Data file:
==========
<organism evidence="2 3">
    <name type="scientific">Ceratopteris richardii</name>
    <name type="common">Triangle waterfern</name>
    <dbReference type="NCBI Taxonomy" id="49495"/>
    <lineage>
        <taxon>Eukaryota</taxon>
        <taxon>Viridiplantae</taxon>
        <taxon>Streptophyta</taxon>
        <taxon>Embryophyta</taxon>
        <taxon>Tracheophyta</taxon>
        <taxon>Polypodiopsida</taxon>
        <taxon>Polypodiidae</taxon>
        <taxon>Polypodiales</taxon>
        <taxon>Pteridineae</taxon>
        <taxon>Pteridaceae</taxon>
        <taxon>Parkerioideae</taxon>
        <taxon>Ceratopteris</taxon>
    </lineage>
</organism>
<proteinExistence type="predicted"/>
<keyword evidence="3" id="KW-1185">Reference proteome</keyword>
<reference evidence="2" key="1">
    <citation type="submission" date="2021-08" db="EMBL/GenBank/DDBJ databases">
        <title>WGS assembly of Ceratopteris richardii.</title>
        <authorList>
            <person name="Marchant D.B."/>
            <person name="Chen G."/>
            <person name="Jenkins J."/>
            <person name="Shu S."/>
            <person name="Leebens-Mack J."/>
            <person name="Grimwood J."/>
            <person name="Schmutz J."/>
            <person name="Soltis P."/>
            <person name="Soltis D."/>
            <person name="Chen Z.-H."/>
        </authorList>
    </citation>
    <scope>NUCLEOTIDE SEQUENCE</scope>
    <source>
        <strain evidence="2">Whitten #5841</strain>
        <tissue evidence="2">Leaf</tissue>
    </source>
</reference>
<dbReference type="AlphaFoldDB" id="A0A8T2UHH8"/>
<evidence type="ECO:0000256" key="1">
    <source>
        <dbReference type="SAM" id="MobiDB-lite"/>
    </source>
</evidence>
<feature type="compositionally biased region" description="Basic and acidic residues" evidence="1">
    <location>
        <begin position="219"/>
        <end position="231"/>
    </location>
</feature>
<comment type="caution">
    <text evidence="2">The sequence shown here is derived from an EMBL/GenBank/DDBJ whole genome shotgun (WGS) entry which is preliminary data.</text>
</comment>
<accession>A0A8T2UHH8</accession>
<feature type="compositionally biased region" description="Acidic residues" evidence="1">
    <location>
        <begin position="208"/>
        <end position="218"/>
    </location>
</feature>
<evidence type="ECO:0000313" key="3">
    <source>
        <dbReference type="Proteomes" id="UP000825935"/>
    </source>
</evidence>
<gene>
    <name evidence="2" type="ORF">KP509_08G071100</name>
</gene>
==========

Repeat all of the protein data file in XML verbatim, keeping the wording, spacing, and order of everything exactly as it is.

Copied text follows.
<organism evidence="2 3">
    <name type="scientific">Ceratopteris richardii</name>
    <name type="common">Triangle waterfern</name>
    <dbReference type="NCBI Taxonomy" id="49495"/>
    <lineage>
        <taxon>Eukaryota</taxon>
        <taxon>Viridiplantae</taxon>
        <taxon>Streptophyta</taxon>
        <taxon>Embryophyta</taxon>
        <taxon>Tracheophyta</taxon>
        <taxon>Polypodiopsida</taxon>
        <taxon>Polypodiidae</taxon>
        <taxon>Polypodiales</taxon>
        <taxon>Pteridineae</taxon>
        <taxon>Pteridaceae</taxon>
        <taxon>Parkerioideae</taxon>
        <taxon>Ceratopteris</taxon>
    </lineage>
</organism>
<proteinExistence type="predicted"/>
<keyword evidence="3" id="KW-1185">Reference proteome</keyword>
<reference evidence="2" key="1">
    <citation type="submission" date="2021-08" db="EMBL/GenBank/DDBJ databases">
        <title>WGS assembly of Ceratopteris richardii.</title>
        <authorList>
            <person name="Marchant D.B."/>
            <person name="Chen G."/>
            <person name="Jenkins J."/>
            <person name="Shu S."/>
            <person name="Leebens-Mack J."/>
            <person name="Grimwood J."/>
            <person name="Schmutz J."/>
            <person name="Soltis P."/>
            <person name="Soltis D."/>
            <person name="Chen Z.-H."/>
        </authorList>
    </citation>
    <scope>NUCLEOTIDE SEQUENCE</scope>
    <source>
        <strain evidence="2">Whitten #5841</strain>
        <tissue evidence="2">Leaf</tissue>
    </source>
</reference>
<dbReference type="AlphaFoldDB" id="A0A8T2UHH8"/>
<evidence type="ECO:0000256" key="1">
    <source>
        <dbReference type="SAM" id="MobiDB-lite"/>
    </source>
</evidence>
<feature type="compositionally biased region" description="Basic and acidic residues" evidence="1">
    <location>
        <begin position="219"/>
        <end position="231"/>
    </location>
</feature>
<comment type="caution">
    <text evidence="2">The sequence shown here is derived from an EMBL/GenBank/DDBJ whole genome shotgun (WGS) entry which is preliminary data.</text>
</comment>
<accession>A0A8T2UHH8</accession>
<feature type="compositionally biased region" description="Acidic residues" evidence="1">
    <location>
        <begin position="208"/>
        <end position="218"/>
    </location>
</feature>
<evidence type="ECO:0000313" key="3">
    <source>
        <dbReference type="Proteomes" id="UP000825935"/>
    </source>
</evidence>
<gene>
    <name evidence="2" type="ORF">KP509_08G071100</name>
</gene>